• The Honorable Helene Schneider, Mayor of City of Santa Barbara
  • Willow Young, Chair Counseling Psychology, Pacifica Graduate Institute
  • Aaron Jones, Assistant Director for Community Affairs, UCSB Student Services
  • Dr. Wallace K. Shepherd, Jr., Pastors – Second Baptist Church
  • Dr. Jennifer Selig, Associate Chair Hybrid Programs, Pacifica Graduate Institute, Moderator

Event
Sunday
10:15 - 11:15 am
Barrett Center
Dreaming the Dream Forward
Event
Sunday
11:30 - 12:00 pm
Barrett Center
Reconnecting as Community
Event
Sunday
12:00 - 12:30 pm
Barrett Center
Closing Ritual & Reception
Event
Sunday
12:30
Barrett Center / Dining Room

Pacifica Graduate Institute Alumni Association (PGIAA) Proudly Announces the 2015 Recipients of The Wendy Davee Award for Service and The Chancellor’s Award for Excellence.

The Wendy Davee Award for Service Dr. Jill Griffin (Myth 2012)

Dr. Griffin is the recipient of our Second Annual Wendy Davee Award for Service, which honors alumni/ae who exemplify Wendy's dedication and spirit of soul tending through service in the community.

Dr. Griffin represents a glowing example of a Pacifica Alumna’s best work in the world. She enriches her community, leads by example, promotes civic responsibility through the philosophies and concepts she teaches her “girls’ circles,” encourages healthful practices, fosters and exhibits innovative thinking and projects, and most importantly, teaches her girls to embrace all of who they are, to listen to their unique voices while at the same time working together toward the future. Dr. Griffin’s Squash Blossom Leadership work, and her service as a PGIAA Regional Coordinator showcase her commitment to the welfare of teenage girls from all backgrounds, and to staying connected with Pacifica’s principle of tending the soul in and of the world.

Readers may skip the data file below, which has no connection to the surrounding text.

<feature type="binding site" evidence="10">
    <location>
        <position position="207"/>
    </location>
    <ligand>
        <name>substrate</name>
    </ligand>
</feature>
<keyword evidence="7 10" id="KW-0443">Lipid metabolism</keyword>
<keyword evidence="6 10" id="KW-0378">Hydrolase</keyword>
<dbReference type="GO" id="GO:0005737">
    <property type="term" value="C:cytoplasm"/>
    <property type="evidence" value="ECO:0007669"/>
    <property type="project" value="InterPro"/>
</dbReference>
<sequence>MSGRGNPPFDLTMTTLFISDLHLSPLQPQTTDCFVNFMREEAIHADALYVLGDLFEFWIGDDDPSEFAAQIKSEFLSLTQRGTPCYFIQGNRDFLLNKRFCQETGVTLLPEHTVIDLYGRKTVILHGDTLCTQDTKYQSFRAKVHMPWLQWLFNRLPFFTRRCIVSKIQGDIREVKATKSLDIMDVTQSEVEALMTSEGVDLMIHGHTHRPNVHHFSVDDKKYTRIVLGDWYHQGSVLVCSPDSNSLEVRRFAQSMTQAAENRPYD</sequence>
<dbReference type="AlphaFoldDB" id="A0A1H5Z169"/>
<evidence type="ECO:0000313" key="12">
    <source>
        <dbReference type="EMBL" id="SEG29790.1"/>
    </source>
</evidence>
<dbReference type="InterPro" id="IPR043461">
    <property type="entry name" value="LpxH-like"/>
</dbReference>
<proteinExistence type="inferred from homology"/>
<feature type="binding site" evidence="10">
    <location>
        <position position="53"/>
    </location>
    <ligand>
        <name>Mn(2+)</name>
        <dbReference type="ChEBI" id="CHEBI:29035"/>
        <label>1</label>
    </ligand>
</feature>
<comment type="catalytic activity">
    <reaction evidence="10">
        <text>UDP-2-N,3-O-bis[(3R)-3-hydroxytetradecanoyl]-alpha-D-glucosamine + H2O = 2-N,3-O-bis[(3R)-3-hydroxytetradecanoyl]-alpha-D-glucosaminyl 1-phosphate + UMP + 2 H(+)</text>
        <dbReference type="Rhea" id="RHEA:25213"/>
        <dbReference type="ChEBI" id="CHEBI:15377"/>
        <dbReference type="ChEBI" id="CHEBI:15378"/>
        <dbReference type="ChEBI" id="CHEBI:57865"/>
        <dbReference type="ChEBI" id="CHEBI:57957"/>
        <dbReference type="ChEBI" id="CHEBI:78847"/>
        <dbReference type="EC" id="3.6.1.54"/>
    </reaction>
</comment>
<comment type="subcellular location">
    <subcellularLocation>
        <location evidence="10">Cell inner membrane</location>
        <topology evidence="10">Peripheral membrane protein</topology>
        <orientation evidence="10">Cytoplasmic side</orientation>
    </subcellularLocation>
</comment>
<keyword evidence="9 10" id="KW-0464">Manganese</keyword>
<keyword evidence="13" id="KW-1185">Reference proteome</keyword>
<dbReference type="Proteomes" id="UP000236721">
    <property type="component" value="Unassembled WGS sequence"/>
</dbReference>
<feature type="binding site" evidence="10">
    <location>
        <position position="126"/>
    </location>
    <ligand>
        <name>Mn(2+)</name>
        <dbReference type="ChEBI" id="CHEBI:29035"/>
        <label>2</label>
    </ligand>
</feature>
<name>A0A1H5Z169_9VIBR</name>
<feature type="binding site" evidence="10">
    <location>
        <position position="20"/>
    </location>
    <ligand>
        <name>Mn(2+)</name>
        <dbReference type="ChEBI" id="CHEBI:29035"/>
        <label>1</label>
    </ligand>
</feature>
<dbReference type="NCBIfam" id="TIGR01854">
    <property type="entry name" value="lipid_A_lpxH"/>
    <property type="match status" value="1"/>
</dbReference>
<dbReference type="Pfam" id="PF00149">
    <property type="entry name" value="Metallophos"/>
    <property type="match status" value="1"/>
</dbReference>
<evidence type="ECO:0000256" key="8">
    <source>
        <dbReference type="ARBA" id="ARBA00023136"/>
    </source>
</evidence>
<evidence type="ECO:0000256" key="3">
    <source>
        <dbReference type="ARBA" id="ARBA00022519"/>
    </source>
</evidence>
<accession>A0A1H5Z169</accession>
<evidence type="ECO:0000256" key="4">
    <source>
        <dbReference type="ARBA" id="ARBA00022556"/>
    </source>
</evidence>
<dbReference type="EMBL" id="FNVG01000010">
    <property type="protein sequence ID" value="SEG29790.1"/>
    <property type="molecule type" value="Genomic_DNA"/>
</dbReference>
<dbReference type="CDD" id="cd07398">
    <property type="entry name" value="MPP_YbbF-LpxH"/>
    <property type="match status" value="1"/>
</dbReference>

Read more about Dr. Griffen and the Wendy Davee Award for Service.


Chancellor’s Award for Excellence Dr. Mark Whitehurst (Myth 2010)

Dr. Whitehurst is the recipient of the Association’s first Chancellor’s Award for Excellence, created to acknowledge and provide recognition for consistently superior professional achievement and to encourage the ongoing pursuit of excellence.

A community advocate, Dr. Whitehurst is a lifelong lover of the arts and a decades-long, steadfast supporter of the Santa Barbara arts community. He is the publisher of CASA Magazine and serves on the boards of Santa Barbara Beautiful, Downtown Santa Barbara and the Park and Recreation Community Foundation. He co-teaches (along with his partner Kerry Methner) an Adult Education psychology class called “Turning Points in Thought from Film”.

We are very proud to aknowledge Dr. Whithurst's incredible work in our community and continued support of Pacifica Graduate Institute.

Read more about Dr. Whitehurst and the Chancellor’s Award for Excellence.


Coming Home is a great opportunity to showcase your research, projects, publications or artwork. Posters will be displayed at prominently. Please submit your poster application today.


Ladera Library

Friday: 10:00am – 6:00pm

Closed All Other Days

Lambert Library

Thurs - Sunday: 9:00am - 7:00pm

Sunday: 10:00am - 7:00pm

Campbell Archive Closed Thursday


Please direct all questions and comments to Dianne Travis-Teague, Pacifica's Director of Alumni Relations.

805.879.7303

dtravis-teague@pacifica.edu